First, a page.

A Teachers' Strike, A Not Guilty Plea and Pumpkins

After taking a short hiatus to work on his book, columnist Ed Brill finds that it doesn't take long for a lot to happen in the City of Highland Park.

Three weeks is an eternity in the columnist business. While concentrating on my book, I have not ignored the ebb and flow of activity in Highland Park. The result? The Election 2012 sound bites version of Highlands and Ravines:

District 112 Teacher's Strike. We still don't know how it ended, but it sure ended fast. Did the TV cameras help or hurt? One day off and it will be made up at the end of the year anyway. From the discussions here on Patch as well as out in the community, it seemed like parents were highly engaged, supportive of the teachers, but perhaps less so of the union's influence from state and national organizations. The Board of Education started communicating to the community later than it should have. Voters and residents now have a much clearer picture of the challenges ahead in District 112, and hopefully the result is that smarter decisions about funding and programs will be made in the future. 

As an aside, just after the strike, I had my first exposure to the pre-school programs in District 112. There were a lot of comments during the strike about how this kind of "overhead" could be the target of cuts. I would encourage anyone who has that opinion to spend some time learning about what the District really offers on Green Bay Road. It is exactly the right kind of investment in our community's future.

City 2013 budget and community meetings. The city has published a draft 2013 budget. It includes a proposed 1 percent increase in real estate tax, but a lot of needed improvements for that small increment. Two new enforcement patrol officers are part of the police budget, which might lead to improved driving conditions around town. On the other hand, the Mayor did campaign on an "it's your money" message, stating that there was plenty that could be streamlined about city operations. I'm still not seeing it -- the draft budget looks pretty much the same as Limardi-era operations, just with some shifting of priorities. Mayor Rotering has offered to discuss the budget with me in detail, and I'm still hopeful I can get to one of the budget hearings.

A meeting I did attend was the neighborhood meeting in Fort Sheridan. Mayor Rotering, City Manager David Knapp, Councilman Steve Mandel, Park District Executive Director Liza McElroy and  Alyssa Knobel, the chair of the city's Business and Economic Development Commission, were all in attendance. While the down-in-the-weeds discussion of street resurfacing and stop signs was at times a reminder of why our public servants deserve respect for engaging on any issue, what I enjoyed the most about this meeting was the candor from city officials. They recognized places where the city could do better, or where the bureaucracy was stifling. Knapp, who I had not met before, was especially impressive in following up on all of the key issues raised, and eliciting responses from Police, Fire, and Streets departments in writing. Mayor Rotering gracefully accepted all viewpoints, but explained without political weasel words why she had particular positions and agenda items. It was 90 minutes well-spent. A nice touch was Rotering's request at the beginning that everyone introduce themselves. It made for a much more open dialogue.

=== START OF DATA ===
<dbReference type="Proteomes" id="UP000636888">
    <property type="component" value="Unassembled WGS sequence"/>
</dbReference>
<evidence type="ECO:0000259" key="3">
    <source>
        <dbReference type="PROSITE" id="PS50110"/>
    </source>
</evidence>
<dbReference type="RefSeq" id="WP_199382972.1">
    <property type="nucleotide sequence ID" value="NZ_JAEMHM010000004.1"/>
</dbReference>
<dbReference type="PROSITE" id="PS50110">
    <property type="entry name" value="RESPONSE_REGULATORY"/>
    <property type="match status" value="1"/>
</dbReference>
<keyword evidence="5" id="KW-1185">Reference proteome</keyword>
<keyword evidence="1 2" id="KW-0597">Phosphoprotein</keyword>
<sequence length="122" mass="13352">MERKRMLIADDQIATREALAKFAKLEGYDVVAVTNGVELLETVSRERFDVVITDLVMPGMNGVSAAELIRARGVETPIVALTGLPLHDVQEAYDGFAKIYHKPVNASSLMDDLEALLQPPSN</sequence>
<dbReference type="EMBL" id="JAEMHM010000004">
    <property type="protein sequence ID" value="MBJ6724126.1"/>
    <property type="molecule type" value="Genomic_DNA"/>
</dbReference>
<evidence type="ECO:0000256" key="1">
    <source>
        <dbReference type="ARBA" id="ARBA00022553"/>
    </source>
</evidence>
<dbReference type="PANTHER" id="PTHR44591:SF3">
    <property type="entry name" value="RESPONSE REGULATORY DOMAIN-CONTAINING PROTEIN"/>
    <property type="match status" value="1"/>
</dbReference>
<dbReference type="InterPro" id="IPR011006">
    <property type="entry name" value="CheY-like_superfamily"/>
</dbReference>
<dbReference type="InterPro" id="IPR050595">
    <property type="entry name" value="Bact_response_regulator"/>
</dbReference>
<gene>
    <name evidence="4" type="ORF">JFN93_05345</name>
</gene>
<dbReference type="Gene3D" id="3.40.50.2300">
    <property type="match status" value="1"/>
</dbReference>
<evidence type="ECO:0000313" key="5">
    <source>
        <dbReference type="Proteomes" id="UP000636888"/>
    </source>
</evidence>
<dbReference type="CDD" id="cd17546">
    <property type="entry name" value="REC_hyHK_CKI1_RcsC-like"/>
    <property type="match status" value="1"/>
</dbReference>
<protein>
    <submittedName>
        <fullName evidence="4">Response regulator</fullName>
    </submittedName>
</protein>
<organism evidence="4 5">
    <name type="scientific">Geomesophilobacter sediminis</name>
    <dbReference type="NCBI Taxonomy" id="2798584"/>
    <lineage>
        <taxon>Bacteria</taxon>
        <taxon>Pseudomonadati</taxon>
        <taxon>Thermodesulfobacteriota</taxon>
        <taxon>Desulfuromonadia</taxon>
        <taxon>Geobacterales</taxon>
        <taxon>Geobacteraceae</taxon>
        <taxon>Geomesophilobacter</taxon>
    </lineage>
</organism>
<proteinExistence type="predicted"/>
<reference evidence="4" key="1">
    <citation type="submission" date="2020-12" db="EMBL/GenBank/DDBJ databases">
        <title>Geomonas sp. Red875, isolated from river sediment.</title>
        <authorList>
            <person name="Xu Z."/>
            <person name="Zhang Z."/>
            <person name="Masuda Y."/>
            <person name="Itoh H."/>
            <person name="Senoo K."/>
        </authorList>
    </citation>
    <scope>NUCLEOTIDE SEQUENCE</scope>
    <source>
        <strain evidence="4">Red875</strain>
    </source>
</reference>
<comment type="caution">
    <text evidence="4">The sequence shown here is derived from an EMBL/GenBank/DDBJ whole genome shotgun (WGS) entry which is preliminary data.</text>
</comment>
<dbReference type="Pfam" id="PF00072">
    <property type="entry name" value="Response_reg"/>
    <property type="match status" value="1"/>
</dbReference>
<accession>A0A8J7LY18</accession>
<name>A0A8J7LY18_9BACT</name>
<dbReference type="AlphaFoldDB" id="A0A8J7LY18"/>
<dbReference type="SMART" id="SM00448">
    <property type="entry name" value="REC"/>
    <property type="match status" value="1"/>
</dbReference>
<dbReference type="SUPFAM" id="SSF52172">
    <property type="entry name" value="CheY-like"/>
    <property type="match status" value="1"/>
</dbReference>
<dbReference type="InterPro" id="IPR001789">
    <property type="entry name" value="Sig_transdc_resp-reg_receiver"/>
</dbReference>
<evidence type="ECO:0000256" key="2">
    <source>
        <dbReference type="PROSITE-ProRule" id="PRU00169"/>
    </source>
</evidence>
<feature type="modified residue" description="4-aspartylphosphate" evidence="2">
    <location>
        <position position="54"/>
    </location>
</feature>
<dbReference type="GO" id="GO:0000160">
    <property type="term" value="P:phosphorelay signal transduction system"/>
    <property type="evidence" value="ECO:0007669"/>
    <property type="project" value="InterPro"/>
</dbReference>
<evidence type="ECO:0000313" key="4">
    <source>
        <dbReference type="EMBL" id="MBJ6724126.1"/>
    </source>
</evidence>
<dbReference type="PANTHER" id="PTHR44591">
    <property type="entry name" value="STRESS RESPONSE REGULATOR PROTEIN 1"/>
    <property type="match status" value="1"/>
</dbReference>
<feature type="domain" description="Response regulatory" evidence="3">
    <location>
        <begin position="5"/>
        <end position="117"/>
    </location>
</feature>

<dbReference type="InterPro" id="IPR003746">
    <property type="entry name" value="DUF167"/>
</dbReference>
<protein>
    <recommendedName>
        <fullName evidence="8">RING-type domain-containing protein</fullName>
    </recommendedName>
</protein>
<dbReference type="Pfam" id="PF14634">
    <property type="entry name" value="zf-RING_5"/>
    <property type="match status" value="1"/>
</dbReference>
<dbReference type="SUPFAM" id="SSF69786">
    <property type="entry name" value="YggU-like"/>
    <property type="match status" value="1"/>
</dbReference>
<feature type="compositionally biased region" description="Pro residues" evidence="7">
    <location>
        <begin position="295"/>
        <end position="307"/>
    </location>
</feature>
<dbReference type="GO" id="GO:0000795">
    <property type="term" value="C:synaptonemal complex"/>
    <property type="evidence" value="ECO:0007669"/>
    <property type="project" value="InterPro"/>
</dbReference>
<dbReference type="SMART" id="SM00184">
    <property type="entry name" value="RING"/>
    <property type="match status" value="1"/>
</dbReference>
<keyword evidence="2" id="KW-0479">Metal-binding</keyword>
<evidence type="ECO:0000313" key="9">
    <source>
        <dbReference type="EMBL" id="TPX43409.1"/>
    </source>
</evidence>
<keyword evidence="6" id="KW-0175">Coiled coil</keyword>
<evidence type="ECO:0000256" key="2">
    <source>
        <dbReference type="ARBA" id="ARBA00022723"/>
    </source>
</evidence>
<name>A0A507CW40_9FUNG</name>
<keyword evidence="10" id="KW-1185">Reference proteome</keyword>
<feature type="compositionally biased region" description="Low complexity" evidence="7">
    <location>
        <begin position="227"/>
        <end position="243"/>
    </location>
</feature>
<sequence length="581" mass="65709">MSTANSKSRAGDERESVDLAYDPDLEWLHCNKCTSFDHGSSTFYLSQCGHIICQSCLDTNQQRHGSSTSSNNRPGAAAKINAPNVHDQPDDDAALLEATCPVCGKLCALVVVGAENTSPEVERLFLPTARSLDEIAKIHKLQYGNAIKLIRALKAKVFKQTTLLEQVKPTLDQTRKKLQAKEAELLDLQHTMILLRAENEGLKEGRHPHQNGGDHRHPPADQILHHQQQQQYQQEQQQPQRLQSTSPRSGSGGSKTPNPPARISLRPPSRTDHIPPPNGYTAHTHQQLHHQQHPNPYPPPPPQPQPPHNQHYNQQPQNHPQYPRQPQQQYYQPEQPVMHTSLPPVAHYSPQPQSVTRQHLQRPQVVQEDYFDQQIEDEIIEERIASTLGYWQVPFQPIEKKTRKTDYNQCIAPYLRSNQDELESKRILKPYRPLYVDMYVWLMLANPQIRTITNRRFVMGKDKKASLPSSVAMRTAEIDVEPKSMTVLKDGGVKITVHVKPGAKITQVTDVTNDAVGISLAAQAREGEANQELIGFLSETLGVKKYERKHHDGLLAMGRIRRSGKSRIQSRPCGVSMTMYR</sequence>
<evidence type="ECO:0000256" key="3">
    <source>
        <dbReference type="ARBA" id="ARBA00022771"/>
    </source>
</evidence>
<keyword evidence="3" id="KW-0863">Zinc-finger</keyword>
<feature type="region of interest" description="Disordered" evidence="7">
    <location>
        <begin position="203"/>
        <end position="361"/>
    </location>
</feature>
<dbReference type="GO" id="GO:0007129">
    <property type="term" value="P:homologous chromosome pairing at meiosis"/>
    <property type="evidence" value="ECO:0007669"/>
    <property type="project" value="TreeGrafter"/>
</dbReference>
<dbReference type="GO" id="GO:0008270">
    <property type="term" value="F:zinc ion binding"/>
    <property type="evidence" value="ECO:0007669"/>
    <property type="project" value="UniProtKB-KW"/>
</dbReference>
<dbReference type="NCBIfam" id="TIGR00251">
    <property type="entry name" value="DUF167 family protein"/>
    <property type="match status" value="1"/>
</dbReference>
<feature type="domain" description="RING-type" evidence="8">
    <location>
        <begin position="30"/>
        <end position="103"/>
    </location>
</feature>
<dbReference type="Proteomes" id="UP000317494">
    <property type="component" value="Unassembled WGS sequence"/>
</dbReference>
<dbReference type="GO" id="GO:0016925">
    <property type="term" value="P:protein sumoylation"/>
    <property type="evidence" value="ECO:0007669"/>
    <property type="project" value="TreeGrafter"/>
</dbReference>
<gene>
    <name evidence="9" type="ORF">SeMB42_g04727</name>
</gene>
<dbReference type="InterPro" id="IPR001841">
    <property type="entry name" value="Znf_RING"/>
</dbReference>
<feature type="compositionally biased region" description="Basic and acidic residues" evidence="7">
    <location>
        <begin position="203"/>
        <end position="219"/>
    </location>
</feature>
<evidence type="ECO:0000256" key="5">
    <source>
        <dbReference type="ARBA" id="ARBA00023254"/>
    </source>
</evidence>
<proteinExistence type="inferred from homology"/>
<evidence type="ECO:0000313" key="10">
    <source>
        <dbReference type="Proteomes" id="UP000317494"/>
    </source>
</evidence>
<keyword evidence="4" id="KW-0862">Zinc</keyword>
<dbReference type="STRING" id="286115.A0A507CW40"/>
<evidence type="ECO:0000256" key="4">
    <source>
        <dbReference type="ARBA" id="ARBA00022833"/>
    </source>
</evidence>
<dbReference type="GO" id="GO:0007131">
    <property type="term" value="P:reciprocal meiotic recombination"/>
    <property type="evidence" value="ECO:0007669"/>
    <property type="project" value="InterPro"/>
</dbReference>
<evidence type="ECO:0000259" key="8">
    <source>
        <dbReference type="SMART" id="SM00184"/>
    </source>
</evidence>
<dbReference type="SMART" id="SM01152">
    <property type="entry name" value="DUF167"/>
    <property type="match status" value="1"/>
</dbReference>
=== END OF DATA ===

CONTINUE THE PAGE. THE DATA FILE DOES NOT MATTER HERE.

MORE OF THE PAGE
Carly Rousso. While nobody should be surprised  I share the hope and expectation of others that a plea agreement will be reached prior to the winter trial date. It is what the community needs to move forward.

Highwood Pumpkin Festival. This year, I finally understand why Highwood has run this event for four years. It isn't really about whether they win new world records, though there was at least one of those set. It is more an annual celebration, and like other such festivals, seems to be getting more successful as it matures. HGTV will be running a "Pumpkin Wars" documentary about this year's festival, highlighting the good-natured competition between Highwood and Keene, New Hampshire. It is a very fitting story for the spirit of Highwood.

One evil spirit was at the festival, though: it was a little disappointing to see Highland Park police aggressively issuing parking tickets in proximity to the Festival's big day on Saturday.

Election 2012: I thought about writing a column on endorsements, then realized that almost every one of them fit in the "D" column, which would surprise almost no one. I do want to give a special shout-out to Scott Drury and Steve Mandel, both of whom have been very accessible throughout their campaigns and have clearly demonstrated a commitment to our community. If early voting would make the robocalls stop, I would be in line tomorrow morning!

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NS October 26, 2012 at 02:31 PM
Hi, Ed, What's the premise of your book? Thanks.
Ed Brill October 26, 2012 at 07:24 PM
My book is about "social business", which is the practice of engaging with customers and the marketplace to be more agile and transparent in ways that increase innovation, loyalty, and customer satisfaction. It takes social media inside the organization as a cultural transformation. The book is called "Opting In: Lessons in Social Business from a Fortune 500 Product Manager" and is already listed on Amazon.com ;-) http://www.amazon.com/Opting-In-Lessons-Business-Fortune/dp/0133258939


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